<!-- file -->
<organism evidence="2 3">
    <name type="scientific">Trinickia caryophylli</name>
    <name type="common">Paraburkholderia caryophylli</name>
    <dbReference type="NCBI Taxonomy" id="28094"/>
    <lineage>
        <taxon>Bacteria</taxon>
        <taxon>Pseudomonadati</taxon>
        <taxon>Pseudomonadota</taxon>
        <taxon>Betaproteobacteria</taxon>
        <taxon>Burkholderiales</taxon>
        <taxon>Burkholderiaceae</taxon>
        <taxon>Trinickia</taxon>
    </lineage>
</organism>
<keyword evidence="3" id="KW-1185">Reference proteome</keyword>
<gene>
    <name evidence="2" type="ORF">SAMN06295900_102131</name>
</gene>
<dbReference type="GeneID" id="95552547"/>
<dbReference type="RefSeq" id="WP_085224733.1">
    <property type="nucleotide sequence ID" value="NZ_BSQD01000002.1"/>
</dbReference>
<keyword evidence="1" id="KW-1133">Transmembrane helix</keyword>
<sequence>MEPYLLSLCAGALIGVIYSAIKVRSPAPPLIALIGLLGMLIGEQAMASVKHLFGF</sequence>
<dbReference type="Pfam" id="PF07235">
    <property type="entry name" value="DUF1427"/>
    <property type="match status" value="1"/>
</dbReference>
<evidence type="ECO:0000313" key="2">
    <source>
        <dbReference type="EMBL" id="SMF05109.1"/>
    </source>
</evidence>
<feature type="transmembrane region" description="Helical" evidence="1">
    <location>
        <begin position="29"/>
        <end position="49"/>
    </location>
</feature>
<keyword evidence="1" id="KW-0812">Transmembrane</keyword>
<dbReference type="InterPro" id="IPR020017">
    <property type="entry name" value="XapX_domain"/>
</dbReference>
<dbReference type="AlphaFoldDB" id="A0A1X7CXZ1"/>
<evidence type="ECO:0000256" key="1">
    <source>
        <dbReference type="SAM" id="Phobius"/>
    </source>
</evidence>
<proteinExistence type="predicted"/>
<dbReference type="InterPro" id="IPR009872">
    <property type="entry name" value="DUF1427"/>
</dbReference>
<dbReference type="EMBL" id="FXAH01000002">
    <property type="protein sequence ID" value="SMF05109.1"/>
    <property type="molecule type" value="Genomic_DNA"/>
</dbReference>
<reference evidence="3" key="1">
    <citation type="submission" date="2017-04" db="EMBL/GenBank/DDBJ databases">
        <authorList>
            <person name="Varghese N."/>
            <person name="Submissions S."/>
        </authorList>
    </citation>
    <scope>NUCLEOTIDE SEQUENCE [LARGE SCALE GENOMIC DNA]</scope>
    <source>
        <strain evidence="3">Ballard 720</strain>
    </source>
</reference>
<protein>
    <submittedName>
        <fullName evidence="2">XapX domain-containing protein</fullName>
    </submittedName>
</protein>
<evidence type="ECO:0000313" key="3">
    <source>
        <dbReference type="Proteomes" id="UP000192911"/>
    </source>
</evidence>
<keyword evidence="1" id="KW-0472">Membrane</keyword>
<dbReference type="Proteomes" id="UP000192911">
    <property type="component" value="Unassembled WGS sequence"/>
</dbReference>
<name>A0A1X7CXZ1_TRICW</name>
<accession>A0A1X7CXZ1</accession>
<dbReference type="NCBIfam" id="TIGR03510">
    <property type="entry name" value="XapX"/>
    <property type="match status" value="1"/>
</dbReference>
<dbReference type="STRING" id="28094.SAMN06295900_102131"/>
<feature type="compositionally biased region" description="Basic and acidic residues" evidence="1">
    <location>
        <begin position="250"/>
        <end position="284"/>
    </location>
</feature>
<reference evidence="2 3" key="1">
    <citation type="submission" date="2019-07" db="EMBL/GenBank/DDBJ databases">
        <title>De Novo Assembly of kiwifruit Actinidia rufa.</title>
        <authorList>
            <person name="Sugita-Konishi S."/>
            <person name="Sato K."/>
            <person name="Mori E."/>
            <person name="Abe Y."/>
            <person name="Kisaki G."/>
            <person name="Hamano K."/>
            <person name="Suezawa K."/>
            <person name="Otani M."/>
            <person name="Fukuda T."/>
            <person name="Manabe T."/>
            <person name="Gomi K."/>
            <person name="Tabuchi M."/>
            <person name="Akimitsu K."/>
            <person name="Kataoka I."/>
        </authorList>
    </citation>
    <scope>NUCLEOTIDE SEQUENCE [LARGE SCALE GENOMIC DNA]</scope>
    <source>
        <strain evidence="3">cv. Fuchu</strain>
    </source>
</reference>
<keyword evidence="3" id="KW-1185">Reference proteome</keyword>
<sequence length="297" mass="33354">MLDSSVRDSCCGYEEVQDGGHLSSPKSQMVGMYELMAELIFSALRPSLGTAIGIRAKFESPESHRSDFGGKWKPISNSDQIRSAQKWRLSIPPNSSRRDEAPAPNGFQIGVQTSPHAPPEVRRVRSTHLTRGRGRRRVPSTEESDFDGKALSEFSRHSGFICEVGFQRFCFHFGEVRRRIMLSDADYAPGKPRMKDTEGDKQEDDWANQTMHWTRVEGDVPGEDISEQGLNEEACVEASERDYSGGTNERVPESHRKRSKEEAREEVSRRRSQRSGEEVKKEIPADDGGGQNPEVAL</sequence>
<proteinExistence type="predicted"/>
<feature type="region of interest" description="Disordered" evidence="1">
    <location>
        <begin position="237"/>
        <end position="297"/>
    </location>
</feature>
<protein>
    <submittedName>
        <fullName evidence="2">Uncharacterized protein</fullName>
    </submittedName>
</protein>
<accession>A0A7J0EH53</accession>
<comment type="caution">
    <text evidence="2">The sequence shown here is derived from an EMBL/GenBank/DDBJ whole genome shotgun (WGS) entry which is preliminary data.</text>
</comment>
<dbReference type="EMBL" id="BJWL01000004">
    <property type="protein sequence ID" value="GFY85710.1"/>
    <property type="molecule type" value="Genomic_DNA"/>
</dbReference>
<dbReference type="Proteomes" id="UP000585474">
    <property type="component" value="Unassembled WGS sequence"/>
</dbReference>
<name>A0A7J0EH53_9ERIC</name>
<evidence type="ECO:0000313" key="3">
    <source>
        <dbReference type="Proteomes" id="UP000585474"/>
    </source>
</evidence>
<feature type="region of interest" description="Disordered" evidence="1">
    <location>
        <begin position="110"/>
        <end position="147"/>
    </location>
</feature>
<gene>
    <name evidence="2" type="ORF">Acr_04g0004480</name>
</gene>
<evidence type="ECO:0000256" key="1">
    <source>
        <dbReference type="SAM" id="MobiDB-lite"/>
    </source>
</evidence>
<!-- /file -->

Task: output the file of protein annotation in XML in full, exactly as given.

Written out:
<organism evidence="2 3">
    <name type="scientific">Trinickia caryophylli</name>
    <name type="common">Paraburkholderia caryophylli</name>
    <dbReference type="NCBI Taxonomy" id="28094"/>
    <lineage>
        <taxon>Bacteria</taxon>
        <taxon>Pseudomonadati</taxon>
        <taxon>Pseudomonadota</taxon>
        <taxon>Betaproteobacteria</taxon>
        <taxon>Burkholderiales</taxon>
        <taxon>Burkholderiaceae</taxon>
        <taxon>Trinickia</taxon>
    </lineage>
</organism>
<keyword evidence="3" id="KW-1185">Reference proteome</keyword>
<gene>
    <name evidence="2" type="ORF">SAMN06295900_102131</name>
</gene>
<dbReference type="GeneID" id="95552547"/>
<dbReference type="RefSeq" id="WP_085224733.1">
    <property type="nucleotide sequence ID" value="NZ_BSQD01000002.1"/>
</dbReference>
<keyword evidence="1" id="KW-1133">Transmembrane helix</keyword>
<sequence>MEPYLLSLCAGALIGVIYSAIKVRSPAPPLIALIGLLGMLIGEQAMASVKHLFGF</sequence>
<dbReference type="Pfam" id="PF07235">
    <property type="entry name" value="DUF1427"/>
    <property type="match status" value="1"/>
</dbReference>
<evidence type="ECO:0000313" key="2">
    <source>
        <dbReference type="EMBL" id="SMF05109.1"/>
    </source>
</evidence>
<feature type="transmembrane region" description="Helical" evidence="1">
    <location>
        <begin position="29"/>
        <end position="49"/>
    </location>
</feature>
<keyword evidence="1" id="KW-0812">Transmembrane</keyword>
<dbReference type="InterPro" id="IPR020017">
    <property type="entry name" value="XapX_domain"/>
</dbReference>
<dbReference type="AlphaFoldDB" id="A0A1X7CXZ1"/>
<evidence type="ECO:0000256" key="1">
    <source>
        <dbReference type="SAM" id="Phobius"/>
    </source>
</evidence>
<proteinExistence type="predicted"/>
<dbReference type="InterPro" id="IPR009872">
    <property type="entry name" value="DUF1427"/>
</dbReference>
<dbReference type="EMBL" id="FXAH01000002">
    <property type="protein sequence ID" value="SMF05109.1"/>
    <property type="molecule type" value="Genomic_DNA"/>
</dbReference>
<reference evidence="3" key="1">
    <citation type="submission" date="2017-04" db="EMBL/GenBank/DDBJ databases">
        <authorList>
            <person name="Varghese N."/>
            <person name="Submissions S."/>
        </authorList>
    </citation>
    <scope>NUCLEOTIDE SEQUENCE [LARGE SCALE GENOMIC DNA]</scope>
    <source>
        <strain evidence="3">Ballard 720</strain>
    </source>
</reference>
<protein>
    <submittedName>
        <fullName evidence="2">XapX domain-containing protein</fullName>
    </submittedName>
</protein>
<evidence type="ECO:0000313" key="3">
    <source>
        <dbReference type="Proteomes" id="UP000192911"/>
    </source>
</evidence>
<keyword evidence="1" id="KW-0472">Membrane</keyword>
<dbReference type="Proteomes" id="UP000192911">
    <property type="component" value="Unassembled WGS sequence"/>
</dbReference>
<name>A0A1X7CXZ1_TRICW</name>
<accession>A0A1X7CXZ1</accession>
<dbReference type="NCBIfam" id="TIGR03510">
    <property type="entry name" value="XapX"/>
    <property type="match status" value="1"/>
</dbReference>
<dbReference type="STRING" id="28094.SAMN06295900_102131"/>
<feature type="compositionally biased region" description="Basic and acidic residues" evidence="1">
    <location>
        <begin position="250"/>
        <end position="284"/>
    </location>
</feature>
<reference evidence="2 3" key="1">
    <citation type="submission" date="2019-07" db="EMBL/GenBank/DDBJ databases">
        <title>De Novo Assembly of kiwifruit Actinidia rufa.</title>
        <authorList>
            <person name="Sugita-Konishi S."/>
            <person name="Sato K."/>
            <person name="Mori E."/>
            <person name="Abe Y."/>
            <person name="Kisaki G."/>
            <person name="Hamano K."/>
            <person name="Suezawa K."/>
            <person name="Otani M."/>
            <person name="Fukuda T."/>
            <person name="Manabe T."/>
            <person name="Gomi K."/>
            <person name="Tabuchi M."/>
            <person name="Akimitsu K."/>
            <person name="Kataoka I."/>
        </authorList>
    </citation>
    <scope>NUCLEOTIDE SEQUENCE [LARGE SCALE GENOMIC DNA]</scope>
    <source>
        <strain evidence="3">cv. Fuchu</strain>
    </source>
</reference>
<keyword evidence="3" id="KW-1185">Reference proteome</keyword>
<sequence length="297" mass="33354">MLDSSVRDSCCGYEEVQDGGHLSSPKSQMVGMYELMAELIFSALRPSLGTAIGIRAKFESPESHRSDFGGKWKPISNSDQIRSAQKWRLSIPPNSSRRDEAPAPNGFQIGVQTSPHAPPEVRRVRSTHLTRGRGRRRVPSTEESDFDGKALSEFSRHSGFICEVGFQRFCFHFGEVRRRIMLSDADYAPGKPRMKDTEGDKQEDDWANQTMHWTRVEGDVPGEDISEQGLNEEACVEASERDYSGGTNERVPESHRKRSKEEAREEVSRRRSQRSGEEVKKEIPADDGGGQNPEVAL</sequence>
<proteinExistence type="predicted"/>
<feature type="region of interest" description="Disordered" evidence="1">
    <location>
        <begin position="237"/>
        <end position="297"/>
    </location>
</feature>
<protein>
    <submittedName>
        <fullName evidence="2">Uncharacterized protein</fullName>
    </submittedName>
</protein>
<accession>A0A7J0EH53</accession>
<comment type="caution">
    <text evidence="2">The sequence shown here is derived from an EMBL/GenBank/DDBJ whole genome shotgun (WGS) entry which is preliminary data.</text>
</comment>
<dbReference type="EMBL" id="BJWL01000004">
    <property type="protein sequence ID" value="GFY85710.1"/>
    <property type="molecule type" value="Genomic_DNA"/>
</dbReference>
<dbReference type="Proteomes" id="UP000585474">
    <property type="component" value="Unassembled WGS sequence"/>
</dbReference>
<name>A0A7J0EH53_9ERIC</name>
<evidence type="ECO:0000313" key="3">
    <source>
        <dbReference type="Proteomes" id="UP000585474"/>
    </source>
</evidence>
<feature type="region of interest" description="Disordered" evidence="1">
    <location>
        <begin position="110"/>
        <end position="147"/>
    </location>
</feature>
<gene>
    <name evidence="2" type="ORF">Acr_04g0004480</name>
</gene>
<evidence type="ECO:0000256" key="1">
    <source>
        <dbReference type="SAM" id="MobiDB-lite"/>
    </source>
</evidence>